Back at the lake, baskets had been filled to the brim with different species of fish; tilapia, paripari, kaenbre, apatre fufuo and komfo. I couldn’t leave without fishing on one of the traditional pedua wooden planks so I joined a local fisherman, Aloma, who showed me the ropes. Our pedua was taken off its rack and placed in the water, I climbed onto it, my legs sinking beneath the surface. Armed with plastic cards, our paddling synchronised across the lake, the waves breaking against us as we steered towards the centre of the crater.
Aloma has never left the lake in his 47 years. He spends his time hiking through thick brambles and bushes in search of palm branches, which he cuts into small pieces to build fences. He then dives in to the water to place them, tying ropes around the fence to create a ‘fishing zone’ where locals can then trap fish in their metal baskets, wire mesh traps, gill nets or cast nets.
The lake produces more fish between August and September, but in the winter season, it’s a more difficult task. Aloma sells his merchandise to the fishmonger who distributes her stock to Kumasi and, once sold out, returns to Abono to repeat the process. Alomo’s survival depends on this trade. Concerned about the future, he wants to see government policies aimed at developing the trade in the Lake Bosomtwe fishery.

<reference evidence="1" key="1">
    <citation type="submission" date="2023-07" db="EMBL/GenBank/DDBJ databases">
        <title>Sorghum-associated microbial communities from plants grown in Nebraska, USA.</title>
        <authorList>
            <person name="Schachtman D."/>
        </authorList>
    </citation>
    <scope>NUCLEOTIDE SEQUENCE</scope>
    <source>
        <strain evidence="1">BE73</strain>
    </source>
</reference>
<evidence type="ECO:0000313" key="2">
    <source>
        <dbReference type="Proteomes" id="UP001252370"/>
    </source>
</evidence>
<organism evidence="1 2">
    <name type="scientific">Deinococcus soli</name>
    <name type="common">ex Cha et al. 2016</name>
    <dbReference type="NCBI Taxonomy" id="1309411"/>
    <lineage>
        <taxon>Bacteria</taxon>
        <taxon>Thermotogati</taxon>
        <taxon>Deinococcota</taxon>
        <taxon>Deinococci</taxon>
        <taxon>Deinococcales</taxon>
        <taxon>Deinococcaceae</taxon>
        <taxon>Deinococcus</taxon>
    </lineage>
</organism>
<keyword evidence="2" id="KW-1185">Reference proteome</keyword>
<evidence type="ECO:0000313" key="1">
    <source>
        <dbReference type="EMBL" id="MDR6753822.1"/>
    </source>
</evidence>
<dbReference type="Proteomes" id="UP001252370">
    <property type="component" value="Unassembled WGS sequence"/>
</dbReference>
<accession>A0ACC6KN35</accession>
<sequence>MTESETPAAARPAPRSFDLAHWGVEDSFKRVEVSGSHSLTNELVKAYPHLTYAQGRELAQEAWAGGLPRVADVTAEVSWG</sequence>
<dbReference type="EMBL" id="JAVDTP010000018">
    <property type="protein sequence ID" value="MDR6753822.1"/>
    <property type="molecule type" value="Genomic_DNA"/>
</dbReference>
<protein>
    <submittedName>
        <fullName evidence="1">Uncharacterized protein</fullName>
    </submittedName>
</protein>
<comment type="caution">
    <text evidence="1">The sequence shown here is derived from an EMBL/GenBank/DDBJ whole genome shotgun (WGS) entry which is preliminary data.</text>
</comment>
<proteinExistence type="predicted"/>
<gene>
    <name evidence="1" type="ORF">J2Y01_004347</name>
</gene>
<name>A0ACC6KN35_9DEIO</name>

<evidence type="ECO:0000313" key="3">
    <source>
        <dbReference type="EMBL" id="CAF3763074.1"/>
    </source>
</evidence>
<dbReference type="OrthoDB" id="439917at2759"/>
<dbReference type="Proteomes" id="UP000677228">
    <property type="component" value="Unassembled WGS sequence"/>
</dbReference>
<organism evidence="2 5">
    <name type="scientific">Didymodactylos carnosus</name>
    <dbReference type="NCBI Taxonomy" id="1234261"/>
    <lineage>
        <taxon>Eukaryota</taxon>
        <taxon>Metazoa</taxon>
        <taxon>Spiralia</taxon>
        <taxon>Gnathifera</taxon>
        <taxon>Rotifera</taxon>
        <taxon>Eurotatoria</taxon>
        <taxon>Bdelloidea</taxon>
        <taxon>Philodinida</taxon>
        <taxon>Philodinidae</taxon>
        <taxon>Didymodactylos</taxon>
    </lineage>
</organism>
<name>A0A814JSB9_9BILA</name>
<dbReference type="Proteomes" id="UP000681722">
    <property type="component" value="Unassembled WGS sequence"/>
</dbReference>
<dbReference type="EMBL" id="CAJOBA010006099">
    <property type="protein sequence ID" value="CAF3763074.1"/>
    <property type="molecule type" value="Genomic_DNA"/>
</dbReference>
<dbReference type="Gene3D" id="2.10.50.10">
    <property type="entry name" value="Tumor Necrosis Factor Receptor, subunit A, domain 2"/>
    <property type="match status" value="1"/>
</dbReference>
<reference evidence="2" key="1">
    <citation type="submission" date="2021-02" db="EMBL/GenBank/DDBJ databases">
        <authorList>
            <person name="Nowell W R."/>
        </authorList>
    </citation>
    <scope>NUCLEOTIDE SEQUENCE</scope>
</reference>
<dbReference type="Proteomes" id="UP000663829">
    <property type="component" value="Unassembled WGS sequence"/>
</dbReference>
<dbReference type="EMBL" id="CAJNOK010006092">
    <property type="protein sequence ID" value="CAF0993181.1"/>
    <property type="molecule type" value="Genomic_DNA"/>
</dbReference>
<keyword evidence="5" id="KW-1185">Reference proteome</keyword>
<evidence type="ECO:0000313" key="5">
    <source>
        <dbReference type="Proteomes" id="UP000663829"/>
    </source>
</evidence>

We paddled to the lake’s centre, dragging baskets in the waters. Ten minutes later I felt resistance and saw bubbles erupted on the surface. Aloma squealed in delight, lifting the net to reveal the prized catch – tilapia.
Returning to the lakeside, I took a walk along the shore to investigate the seedlings sprouting in the area. The booming population in the area had been chopping down more and more of the trees around the lake to build houses and for fuel. The rapid deforestation was threatening the delicate balance of the lakeside ecology and the very existence of lake. Six years ago, a major initiative was launched to start planting new trees around the crater. The seedlings were a crucial step in protecting this unique environment. Hopefully the first of many such efforts.
This was published in the August 2018 edition of Geographical magazine